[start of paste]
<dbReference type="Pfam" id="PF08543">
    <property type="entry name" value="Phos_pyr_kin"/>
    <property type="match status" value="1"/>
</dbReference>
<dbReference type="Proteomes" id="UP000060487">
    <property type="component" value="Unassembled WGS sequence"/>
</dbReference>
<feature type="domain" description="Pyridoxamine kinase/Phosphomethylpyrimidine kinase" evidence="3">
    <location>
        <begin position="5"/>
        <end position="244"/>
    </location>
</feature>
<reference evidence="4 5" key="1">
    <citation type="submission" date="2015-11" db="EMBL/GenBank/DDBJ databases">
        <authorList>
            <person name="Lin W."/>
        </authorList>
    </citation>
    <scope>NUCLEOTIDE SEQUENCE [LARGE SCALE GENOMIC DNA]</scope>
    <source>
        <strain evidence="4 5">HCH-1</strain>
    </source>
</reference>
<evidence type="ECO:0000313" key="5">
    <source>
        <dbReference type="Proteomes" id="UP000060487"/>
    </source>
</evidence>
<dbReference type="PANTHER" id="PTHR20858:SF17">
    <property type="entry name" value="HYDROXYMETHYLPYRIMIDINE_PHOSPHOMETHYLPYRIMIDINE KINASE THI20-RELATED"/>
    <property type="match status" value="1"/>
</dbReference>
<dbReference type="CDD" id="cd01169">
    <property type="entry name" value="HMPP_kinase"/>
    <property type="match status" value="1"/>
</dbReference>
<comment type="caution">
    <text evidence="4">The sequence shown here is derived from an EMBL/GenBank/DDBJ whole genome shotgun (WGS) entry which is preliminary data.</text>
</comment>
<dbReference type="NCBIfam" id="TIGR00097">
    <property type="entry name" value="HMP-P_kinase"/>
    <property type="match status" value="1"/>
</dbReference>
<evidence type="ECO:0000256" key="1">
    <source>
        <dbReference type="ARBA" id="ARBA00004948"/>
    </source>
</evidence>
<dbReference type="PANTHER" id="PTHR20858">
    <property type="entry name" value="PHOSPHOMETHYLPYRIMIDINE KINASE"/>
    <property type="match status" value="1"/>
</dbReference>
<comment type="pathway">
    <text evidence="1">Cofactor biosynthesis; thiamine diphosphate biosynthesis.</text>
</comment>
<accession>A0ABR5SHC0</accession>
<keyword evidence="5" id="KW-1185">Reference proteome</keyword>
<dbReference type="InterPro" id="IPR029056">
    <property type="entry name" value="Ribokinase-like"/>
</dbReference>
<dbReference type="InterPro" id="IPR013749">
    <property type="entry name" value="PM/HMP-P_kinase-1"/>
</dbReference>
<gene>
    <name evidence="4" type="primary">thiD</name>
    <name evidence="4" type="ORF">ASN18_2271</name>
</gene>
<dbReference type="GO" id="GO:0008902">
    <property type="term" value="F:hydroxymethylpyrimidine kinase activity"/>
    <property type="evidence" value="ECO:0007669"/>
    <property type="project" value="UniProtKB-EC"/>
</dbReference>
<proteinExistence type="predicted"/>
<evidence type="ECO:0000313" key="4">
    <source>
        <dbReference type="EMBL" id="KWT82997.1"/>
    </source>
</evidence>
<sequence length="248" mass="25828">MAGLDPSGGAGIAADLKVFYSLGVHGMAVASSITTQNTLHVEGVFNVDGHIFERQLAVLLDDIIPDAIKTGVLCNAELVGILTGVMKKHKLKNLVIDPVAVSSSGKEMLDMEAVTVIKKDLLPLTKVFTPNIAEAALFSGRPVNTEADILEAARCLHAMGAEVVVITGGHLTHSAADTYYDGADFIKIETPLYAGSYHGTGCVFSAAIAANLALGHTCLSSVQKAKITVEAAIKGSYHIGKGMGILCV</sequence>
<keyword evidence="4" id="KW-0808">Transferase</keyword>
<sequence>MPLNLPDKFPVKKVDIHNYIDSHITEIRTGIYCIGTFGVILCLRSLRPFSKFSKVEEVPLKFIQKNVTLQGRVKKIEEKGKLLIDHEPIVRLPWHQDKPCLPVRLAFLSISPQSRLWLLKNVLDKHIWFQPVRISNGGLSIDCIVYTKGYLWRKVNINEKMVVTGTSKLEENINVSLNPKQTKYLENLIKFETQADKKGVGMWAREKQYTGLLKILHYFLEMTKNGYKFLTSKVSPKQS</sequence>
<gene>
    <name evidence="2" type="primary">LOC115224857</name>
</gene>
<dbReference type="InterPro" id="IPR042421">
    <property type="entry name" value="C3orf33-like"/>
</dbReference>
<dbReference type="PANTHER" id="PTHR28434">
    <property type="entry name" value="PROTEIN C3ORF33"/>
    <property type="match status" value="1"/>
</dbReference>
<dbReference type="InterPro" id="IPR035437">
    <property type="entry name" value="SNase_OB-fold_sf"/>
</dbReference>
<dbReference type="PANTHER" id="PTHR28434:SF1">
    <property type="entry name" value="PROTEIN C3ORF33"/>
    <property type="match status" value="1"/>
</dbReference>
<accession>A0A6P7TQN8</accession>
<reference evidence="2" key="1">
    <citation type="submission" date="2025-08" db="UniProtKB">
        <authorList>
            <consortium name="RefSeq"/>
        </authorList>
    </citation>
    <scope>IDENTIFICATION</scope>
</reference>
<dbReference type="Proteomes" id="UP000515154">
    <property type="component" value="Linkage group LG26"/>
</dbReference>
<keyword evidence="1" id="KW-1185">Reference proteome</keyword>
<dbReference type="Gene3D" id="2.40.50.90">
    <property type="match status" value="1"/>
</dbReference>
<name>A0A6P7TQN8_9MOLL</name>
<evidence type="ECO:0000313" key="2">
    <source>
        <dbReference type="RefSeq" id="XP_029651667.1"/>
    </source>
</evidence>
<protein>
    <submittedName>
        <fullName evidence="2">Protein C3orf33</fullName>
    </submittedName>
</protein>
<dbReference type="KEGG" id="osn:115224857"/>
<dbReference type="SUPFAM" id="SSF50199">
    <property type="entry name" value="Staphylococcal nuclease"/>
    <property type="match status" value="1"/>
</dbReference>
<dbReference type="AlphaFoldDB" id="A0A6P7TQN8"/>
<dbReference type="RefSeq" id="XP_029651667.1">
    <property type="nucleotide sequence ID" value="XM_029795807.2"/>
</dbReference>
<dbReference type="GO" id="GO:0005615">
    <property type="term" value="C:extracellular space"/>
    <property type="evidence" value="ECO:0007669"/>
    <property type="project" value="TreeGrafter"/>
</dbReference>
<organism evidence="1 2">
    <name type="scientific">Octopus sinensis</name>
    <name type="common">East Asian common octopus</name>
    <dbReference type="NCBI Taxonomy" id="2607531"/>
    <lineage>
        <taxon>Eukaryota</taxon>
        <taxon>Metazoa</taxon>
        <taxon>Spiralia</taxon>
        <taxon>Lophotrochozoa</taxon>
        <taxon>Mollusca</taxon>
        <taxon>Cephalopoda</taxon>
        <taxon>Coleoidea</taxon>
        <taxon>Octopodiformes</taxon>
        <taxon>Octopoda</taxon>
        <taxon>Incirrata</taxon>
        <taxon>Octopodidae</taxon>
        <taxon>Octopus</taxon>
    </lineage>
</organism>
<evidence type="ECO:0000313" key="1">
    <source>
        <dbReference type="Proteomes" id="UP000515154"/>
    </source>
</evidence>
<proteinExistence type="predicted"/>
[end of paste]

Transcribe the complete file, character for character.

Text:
<dbReference type="Pfam" id="PF08543">
    <property type="entry name" value="Phos_pyr_kin"/>
    <property type="match status" value="1"/>
</dbReference>
<dbReference type="Proteomes" id="UP000060487">
    <property type="component" value="Unassembled WGS sequence"/>
</dbReference>
<feature type="domain" description="Pyridoxamine kinase/Phosphomethylpyrimidine kinase" evidence="3">
    <location>
        <begin position="5"/>
        <end position="244"/>
    </location>
</feature>
<reference evidence="4 5" key="1">
    <citation type="submission" date="2015-11" db="EMBL/GenBank/DDBJ databases">
        <authorList>
            <person name="Lin W."/>
        </authorList>
    </citation>
    <scope>NUCLEOTIDE SEQUENCE [LARGE SCALE GENOMIC DNA]</scope>
    <source>
        <strain evidence="4 5">HCH-1</strain>
    </source>
</reference>
<evidence type="ECO:0000313" key="5">
    <source>
        <dbReference type="Proteomes" id="UP000060487"/>
    </source>
</evidence>
<dbReference type="PANTHER" id="PTHR20858:SF17">
    <property type="entry name" value="HYDROXYMETHYLPYRIMIDINE_PHOSPHOMETHYLPYRIMIDINE KINASE THI20-RELATED"/>
    <property type="match status" value="1"/>
</dbReference>
<dbReference type="CDD" id="cd01169">
    <property type="entry name" value="HMPP_kinase"/>
    <property type="match status" value="1"/>
</dbReference>
<comment type="caution">
    <text evidence="4">The sequence shown here is derived from an EMBL/GenBank/DDBJ whole genome shotgun (WGS) entry which is preliminary data.</text>
</comment>
<dbReference type="NCBIfam" id="TIGR00097">
    <property type="entry name" value="HMP-P_kinase"/>
    <property type="match status" value="1"/>
</dbReference>
<evidence type="ECO:0000256" key="1">
    <source>
        <dbReference type="ARBA" id="ARBA00004948"/>
    </source>
</evidence>
<dbReference type="PANTHER" id="PTHR20858">
    <property type="entry name" value="PHOSPHOMETHYLPYRIMIDINE KINASE"/>
    <property type="match status" value="1"/>
</dbReference>
<comment type="pathway">
    <text evidence="1">Cofactor biosynthesis; thiamine diphosphate biosynthesis.</text>
</comment>
<accession>A0ABR5SHC0</accession>
<keyword evidence="5" id="KW-1185">Reference proteome</keyword>
<dbReference type="InterPro" id="IPR029056">
    <property type="entry name" value="Ribokinase-like"/>
</dbReference>
<dbReference type="InterPro" id="IPR013749">
    <property type="entry name" value="PM/HMP-P_kinase-1"/>
</dbReference>
<gene>
    <name evidence="4" type="primary">thiD</name>
    <name evidence="4" type="ORF">ASN18_2271</name>
</gene>
<dbReference type="GO" id="GO:0008902">
    <property type="term" value="F:hydroxymethylpyrimidine kinase activity"/>
    <property type="evidence" value="ECO:0007669"/>
    <property type="project" value="UniProtKB-EC"/>
</dbReference>
<proteinExistence type="predicted"/>
<evidence type="ECO:0000313" key="4">
    <source>
        <dbReference type="EMBL" id="KWT82997.1"/>
    </source>
</evidence>
<sequence length="248" mass="25828">MAGLDPSGGAGIAADLKVFYSLGVHGMAVASSITTQNTLHVEGVFNVDGHIFERQLAVLLDDIIPDAIKTGVLCNAELVGILTGVMKKHKLKNLVIDPVAVSSSGKEMLDMEAVTVIKKDLLPLTKVFTPNIAEAALFSGRPVNTEADILEAARCLHAMGAEVVVITGGHLTHSAADTYYDGADFIKIETPLYAGSYHGTGCVFSAAIAANLALGHTCLSSVQKAKITVEAAIKGSYHIGKGMGILCV</sequence>
<keyword evidence="4" id="KW-0808">Transferase</keyword>
<sequence>MPLNLPDKFPVKKVDIHNYIDSHITEIRTGIYCIGTFGVILCLRSLRPFSKFSKVEEVPLKFIQKNVTLQGRVKKIEEKGKLLIDHEPIVRLPWHQDKPCLPVRLAFLSISPQSRLWLLKNVLDKHIWFQPVRISNGGLSIDCIVYTKGYLWRKVNINEKMVVTGTSKLEENINVSLNPKQTKYLENLIKFETQADKKGVGMWAREKQYTGLLKILHYFLEMTKNGYKFLTSKVSPKQS</sequence>
<gene>
    <name evidence="2" type="primary">LOC115224857</name>
</gene>
<dbReference type="InterPro" id="IPR042421">
    <property type="entry name" value="C3orf33-like"/>
</dbReference>
<dbReference type="PANTHER" id="PTHR28434">
    <property type="entry name" value="PROTEIN C3ORF33"/>
    <property type="match status" value="1"/>
</dbReference>
<dbReference type="InterPro" id="IPR035437">
    <property type="entry name" value="SNase_OB-fold_sf"/>
</dbReference>
<dbReference type="PANTHER" id="PTHR28434:SF1">
    <property type="entry name" value="PROTEIN C3ORF33"/>
    <property type="match status" value="1"/>
</dbReference>
<accession>A0A6P7TQN8</accession>
<reference evidence="2" key="1">
    <citation type="submission" date="2025-08" db="UniProtKB">
        <authorList>
            <consortium name="RefSeq"/>
        </authorList>
    </citation>
    <scope>IDENTIFICATION</scope>
</reference>
<dbReference type="Proteomes" id="UP000515154">
    <property type="component" value="Linkage group LG26"/>
</dbReference>
<keyword evidence="1" id="KW-1185">Reference proteome</keyword>
<dbReference type="Gene3D" id="2.40.50.90">
    <property type="match status" value="1"/>
</dbReference>
<name>A0A6P7TQN8_9MOLL</name>
<evidence type="ECO:0000313" key="2">
    <source>
        <dbReference type="RefSeq" id="XP_029651667.1"/>
    </source>
</evidence>
<protein>
    <submittedName>
        <fullName evidence="2">Protein C3orf33</fullName>
    </submittedName>
</protein>
<dbReference type="KEGG" id="osn:115224857"/>
<dbReference type="SUPFAM" id="SSF50199">
    <property type="entry name" value="Staphylococcal nuclease"/>
    <property type="match status" value="1"/>
</dbReference>
<dbReference type="AlphaFoldDB" id="A0A6P7TQN8"/>
<dbReference type="RefSeq" id="XP_029651667.1">
    <property type="nucleotide sequence ID" value="XM_029795807.2"/>
</dbReference>
<dbReference type="GO" id="GO:0005615">
    <property type="term" value="C:extracellular space"/>
    <property type="evidence" value="ECO:0007669"/>
    <property type="project" value="TreeGrafter"/>
</dbReference>
<organism evidence="1 2">
    <name type="scientific">Octopus sinensis</name>
    <name type="common">East Asian common octopus</name>
    <dbReference type="NCBI Taxonomy" id="2607531"/>
    <lineage>
        <taxon>Eukaryota</taxon>
        <taxon>Metazoa</taxon>
        <taxon>Spiralia</taxon>
        <taxon>Lophotrochozoa</taxon>
        <taxon>Mollusca</taxon>
        <taxon>Cephalopoda</taxon>
        <taxon>Coleoidea</taxon>
        <taxon>Octopodiformes</taxon>
        <taxon>Octopoda</taxon>
        <taxon>Incirrata</taxon>
        <taxon>Octopodidae</taxon>
        <taxon>Octopus</taxon>
    </lineage>
</organism>
<evidence type="ECO:0000313" key="1">
    <source>
        <dbReference type="Proteomes" id="UP000515154"/>
    </source>
</evidence>
<proteinExistence type="predicted"/>